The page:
It began at an already large 16,145 square feet (1,500sqm) with 54,104 feet (16,491 meters) of track laid out. Further extensions are planned to add to the fleet of 1,166 model trains across 11 theme worlds.

It really is an amazing place to visit, even if model trains aren’t your thing. But if they are, there’s no better way to unleash your inner-child and revisit a bit of nostalgia on a very grand scale (albeit miniature).

Miniature Wonderland with small scale harbour and bridge

In Plain View

St. Michael’s Church has been a mainstay of Hamburg for more than 400 years - albeit, not in its current form. Falling to a lightning strike in 1705, then a fire in 1906, followed by heavy damage during WWII, the third iteration has once again become an unmissable landmark of the city’s skyline.

St Michael’s iconic copper dome resting on its bell tower has been one of the top Hamburg attractions since restorations were completed. The tower rises up over 430 feet (132 m) with an observation deck at 347 feet (106 m) which offers a beautiful panorama view over the city and harbor. 

Renowned for its Baroque style, St. Michael’s is also the largest church in Hamburg, with seating for 2,500 in its ominous nave.

The centerpiece of the church is undoubtedly the 65-foot (20 m) high altar. The opulent marble altar illustrates the resurrection of Christ, which is composed of small colored-glass tiles. Respectfully doubling the number of people inside the church is the crypt below, where 2,000 are laid to rest.

St. Michaels chuch altar and white walls with golden accents

In with the Old, On with the New

In a city that has largely kept from building skyward, anything that crops up over 10 floors is going to be noticeable. None perhaps more than the Elbphilharmonie (Elbe Philharmonic Hall). Hamburg’s recently added concert hall is as much architectural prowess as it is a musical emanation.

Literally rising up through the former warehouse Kaispeicher A, its towering glass walls are topped with a curved roof mimicking the waves of the Elbe River below. 

Inside is a marvel of architectural technology, with the 12,500-tonne Grand Hall decoupled from the rest of the building by means of sitting on 362 giant springs. The Hall’s acoustics have been finely tuned with a specially-developed material called 'The White Skin'.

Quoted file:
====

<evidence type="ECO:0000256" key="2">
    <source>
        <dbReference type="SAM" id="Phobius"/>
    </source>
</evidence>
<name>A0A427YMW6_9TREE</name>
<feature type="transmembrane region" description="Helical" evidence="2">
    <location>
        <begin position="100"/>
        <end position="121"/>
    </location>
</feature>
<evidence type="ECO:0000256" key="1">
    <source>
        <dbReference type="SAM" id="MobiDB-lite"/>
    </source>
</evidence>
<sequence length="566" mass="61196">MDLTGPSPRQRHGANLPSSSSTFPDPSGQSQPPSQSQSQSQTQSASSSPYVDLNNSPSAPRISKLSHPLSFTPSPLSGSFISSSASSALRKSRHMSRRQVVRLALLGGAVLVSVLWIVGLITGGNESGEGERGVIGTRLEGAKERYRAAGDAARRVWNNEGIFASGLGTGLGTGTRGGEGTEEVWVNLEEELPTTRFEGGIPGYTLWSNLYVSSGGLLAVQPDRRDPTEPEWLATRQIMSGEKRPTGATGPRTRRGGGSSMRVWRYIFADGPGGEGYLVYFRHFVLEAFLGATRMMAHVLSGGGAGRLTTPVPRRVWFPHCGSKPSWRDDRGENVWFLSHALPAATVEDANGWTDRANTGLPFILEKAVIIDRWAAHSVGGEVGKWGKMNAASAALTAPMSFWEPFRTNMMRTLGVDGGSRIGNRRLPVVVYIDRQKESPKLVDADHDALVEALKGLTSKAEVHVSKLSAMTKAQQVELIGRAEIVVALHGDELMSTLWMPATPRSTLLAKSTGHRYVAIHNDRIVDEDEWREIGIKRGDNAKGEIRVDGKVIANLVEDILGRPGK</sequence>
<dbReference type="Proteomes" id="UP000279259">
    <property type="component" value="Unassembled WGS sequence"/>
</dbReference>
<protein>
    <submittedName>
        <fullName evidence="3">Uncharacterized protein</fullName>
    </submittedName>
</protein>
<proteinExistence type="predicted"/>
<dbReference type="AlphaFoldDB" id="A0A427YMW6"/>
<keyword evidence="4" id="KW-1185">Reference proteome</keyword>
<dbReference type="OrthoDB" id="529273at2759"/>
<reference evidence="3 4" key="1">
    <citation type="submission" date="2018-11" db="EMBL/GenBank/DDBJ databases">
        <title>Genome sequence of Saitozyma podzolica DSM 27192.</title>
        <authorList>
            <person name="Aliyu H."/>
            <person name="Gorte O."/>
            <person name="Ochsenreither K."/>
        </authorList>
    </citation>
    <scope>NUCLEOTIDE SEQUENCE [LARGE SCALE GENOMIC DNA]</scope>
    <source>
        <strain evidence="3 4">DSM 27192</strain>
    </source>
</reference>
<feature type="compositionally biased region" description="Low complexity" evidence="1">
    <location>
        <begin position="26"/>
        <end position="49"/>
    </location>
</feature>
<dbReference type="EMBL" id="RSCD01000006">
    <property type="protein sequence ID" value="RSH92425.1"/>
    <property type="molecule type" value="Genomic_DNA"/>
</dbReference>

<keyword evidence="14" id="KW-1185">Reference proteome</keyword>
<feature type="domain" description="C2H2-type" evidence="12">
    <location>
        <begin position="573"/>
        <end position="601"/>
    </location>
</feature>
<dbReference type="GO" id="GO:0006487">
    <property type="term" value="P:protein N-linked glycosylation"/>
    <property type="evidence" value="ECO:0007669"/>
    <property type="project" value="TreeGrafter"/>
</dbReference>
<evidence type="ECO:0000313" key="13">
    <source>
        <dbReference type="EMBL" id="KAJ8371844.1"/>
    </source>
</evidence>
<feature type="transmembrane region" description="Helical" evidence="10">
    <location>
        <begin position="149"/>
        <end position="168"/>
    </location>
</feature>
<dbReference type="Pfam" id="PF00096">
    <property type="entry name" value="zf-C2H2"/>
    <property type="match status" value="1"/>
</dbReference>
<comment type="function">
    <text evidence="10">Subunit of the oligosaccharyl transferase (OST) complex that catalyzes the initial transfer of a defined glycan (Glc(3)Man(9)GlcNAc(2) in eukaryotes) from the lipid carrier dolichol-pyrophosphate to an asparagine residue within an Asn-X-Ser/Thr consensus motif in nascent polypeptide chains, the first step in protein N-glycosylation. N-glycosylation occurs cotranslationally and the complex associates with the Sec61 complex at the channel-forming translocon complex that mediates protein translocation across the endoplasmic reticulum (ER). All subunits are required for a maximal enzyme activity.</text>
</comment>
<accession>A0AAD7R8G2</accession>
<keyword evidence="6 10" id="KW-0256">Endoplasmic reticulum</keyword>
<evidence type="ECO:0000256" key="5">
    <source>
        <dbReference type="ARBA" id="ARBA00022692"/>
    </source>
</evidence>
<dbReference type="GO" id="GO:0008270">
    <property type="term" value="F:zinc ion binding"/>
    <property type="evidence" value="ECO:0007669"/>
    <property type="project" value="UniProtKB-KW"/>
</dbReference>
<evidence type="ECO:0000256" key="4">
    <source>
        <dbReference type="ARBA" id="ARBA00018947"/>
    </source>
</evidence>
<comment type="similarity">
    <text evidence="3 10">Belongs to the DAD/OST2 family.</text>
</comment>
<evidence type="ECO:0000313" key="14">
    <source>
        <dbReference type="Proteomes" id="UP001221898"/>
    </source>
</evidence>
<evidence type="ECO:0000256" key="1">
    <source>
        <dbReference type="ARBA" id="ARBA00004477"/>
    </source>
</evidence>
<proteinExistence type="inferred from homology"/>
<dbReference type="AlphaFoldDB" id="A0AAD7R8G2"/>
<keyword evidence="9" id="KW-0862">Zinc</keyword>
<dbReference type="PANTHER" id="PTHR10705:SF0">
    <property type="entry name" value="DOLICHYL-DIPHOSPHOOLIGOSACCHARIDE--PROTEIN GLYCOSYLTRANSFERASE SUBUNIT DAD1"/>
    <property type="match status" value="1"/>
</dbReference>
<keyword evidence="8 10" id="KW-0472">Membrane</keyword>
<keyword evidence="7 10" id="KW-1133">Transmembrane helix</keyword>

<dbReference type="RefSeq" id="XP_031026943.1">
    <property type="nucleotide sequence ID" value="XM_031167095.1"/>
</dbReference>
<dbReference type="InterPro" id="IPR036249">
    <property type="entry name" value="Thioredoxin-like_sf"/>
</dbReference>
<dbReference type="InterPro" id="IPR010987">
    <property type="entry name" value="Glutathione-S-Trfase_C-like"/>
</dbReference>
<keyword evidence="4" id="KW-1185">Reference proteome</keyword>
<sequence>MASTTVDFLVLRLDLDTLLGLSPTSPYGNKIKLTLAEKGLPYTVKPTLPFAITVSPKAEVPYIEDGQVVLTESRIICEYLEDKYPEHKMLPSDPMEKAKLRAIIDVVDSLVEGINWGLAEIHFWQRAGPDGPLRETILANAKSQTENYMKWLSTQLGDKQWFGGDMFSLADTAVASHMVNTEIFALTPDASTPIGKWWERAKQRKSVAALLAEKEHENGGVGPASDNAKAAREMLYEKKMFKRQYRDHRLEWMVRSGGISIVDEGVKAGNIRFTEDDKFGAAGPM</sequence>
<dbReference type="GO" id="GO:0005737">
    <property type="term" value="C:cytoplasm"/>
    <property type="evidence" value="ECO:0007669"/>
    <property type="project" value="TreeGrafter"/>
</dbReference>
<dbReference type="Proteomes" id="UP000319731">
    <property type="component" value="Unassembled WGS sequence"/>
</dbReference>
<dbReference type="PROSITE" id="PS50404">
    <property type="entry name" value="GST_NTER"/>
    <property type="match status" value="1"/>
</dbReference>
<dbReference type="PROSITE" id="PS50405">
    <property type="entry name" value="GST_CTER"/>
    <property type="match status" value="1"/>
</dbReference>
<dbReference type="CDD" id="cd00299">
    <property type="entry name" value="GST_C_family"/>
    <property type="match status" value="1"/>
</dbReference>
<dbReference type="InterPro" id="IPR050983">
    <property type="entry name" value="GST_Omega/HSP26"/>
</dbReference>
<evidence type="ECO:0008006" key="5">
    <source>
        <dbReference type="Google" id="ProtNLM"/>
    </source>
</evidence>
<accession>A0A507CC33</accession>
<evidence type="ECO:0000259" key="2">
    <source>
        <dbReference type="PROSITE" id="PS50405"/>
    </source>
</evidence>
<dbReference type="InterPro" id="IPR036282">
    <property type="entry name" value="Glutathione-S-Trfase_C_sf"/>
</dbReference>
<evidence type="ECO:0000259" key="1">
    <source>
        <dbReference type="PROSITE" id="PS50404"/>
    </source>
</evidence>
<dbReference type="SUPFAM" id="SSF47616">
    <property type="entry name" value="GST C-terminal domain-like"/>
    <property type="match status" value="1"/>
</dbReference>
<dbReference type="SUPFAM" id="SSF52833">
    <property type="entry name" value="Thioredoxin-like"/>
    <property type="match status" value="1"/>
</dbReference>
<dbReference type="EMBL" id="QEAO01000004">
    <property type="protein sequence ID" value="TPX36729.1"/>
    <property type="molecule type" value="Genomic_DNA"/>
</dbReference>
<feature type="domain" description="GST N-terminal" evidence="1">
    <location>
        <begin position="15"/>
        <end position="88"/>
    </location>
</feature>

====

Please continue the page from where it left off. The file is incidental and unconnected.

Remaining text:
Consisting of 10,000 gypsum fiber panels that have been milled to exacting 3D calculations with less than 0.04 inches tolerance. The walls and ceiling seamlessly merge as one single entity, covering nearly 70,000 square feet (6,500 sqm).

Given the chance, you can watch Hamburg’s oldest and busiest orchestra, the Hamburg Philharmonic State Orchestra, perform in a Hall of similarly grand stature.

Glass-topped warehouse along river

Down the Dungeon


English tours are held on weekends.

Breaking from the traditional museum stroll, the historical perspective from the Hamburg Dungeon is sure to raise your heart rate a few beats. This isn’t your usual delve into a city’s history, where a tongue-in-cheek account of Hamburg’s slightly more grim side comes to life.

Situated back in the Speicherstadt warehouse district, the Hamburg Dungeon is a 90-minute guided tour through medieval trials and punishments, pirates, the Flood of 1717, and the Great Fire of 1842.

Actors with a slightly sarcastic flair depict life as it was without the fear of actual and imminent death around the corner. Though, it might be best to keep reminding oneself of that as ‘shock and awe’ is equally, and literally, around every corner. 

Warehouse building for Hamburg Dungeon

What a Bloomin’ Day

Among all the hustle of tourist attractions in the heart of Hamburg lies a green oasis where Danish cannonballs flew only a few centuries ago. The Planten un Blomen (Plants and Flowers) is a park near the St. Pauli district where one can escape the hustle of everyday life.

Those still looking for something to take in can visit the greenhouses of the Botanical Garden of the University of Hamburg. Separated into subtropical, tropical, fern, and cactus houses, plants are housed under more than 9,000 square feet (2,800 sqm) of glass. For the kids, there are a variety of playgrounds and other attractions like pony rides and a large open-air skating rink. 

All that said, the Japanese Garden is perhaps the main attraction. Designed by landscape artist Yoshikuni Araki in 1988, the Japanese Garden is the largest of its kind in Europe.

At its epicenter is a lake with an authentically rustic Japanese tea house where one can participate in classic tea ceremonies while brushing up on Japanese calligraphy. Nearby is the classical-style rose garden, which features over 300 different varieties. 

Japanese garden pond with tea room

Before the Fab Four

The Beatles are synonymous with wedding playlists, nostalgia, and reinventing pop music as an art form. Many would rightly associate the Fab Four with Liverpool and their infamous photo on London’s Abbey Road.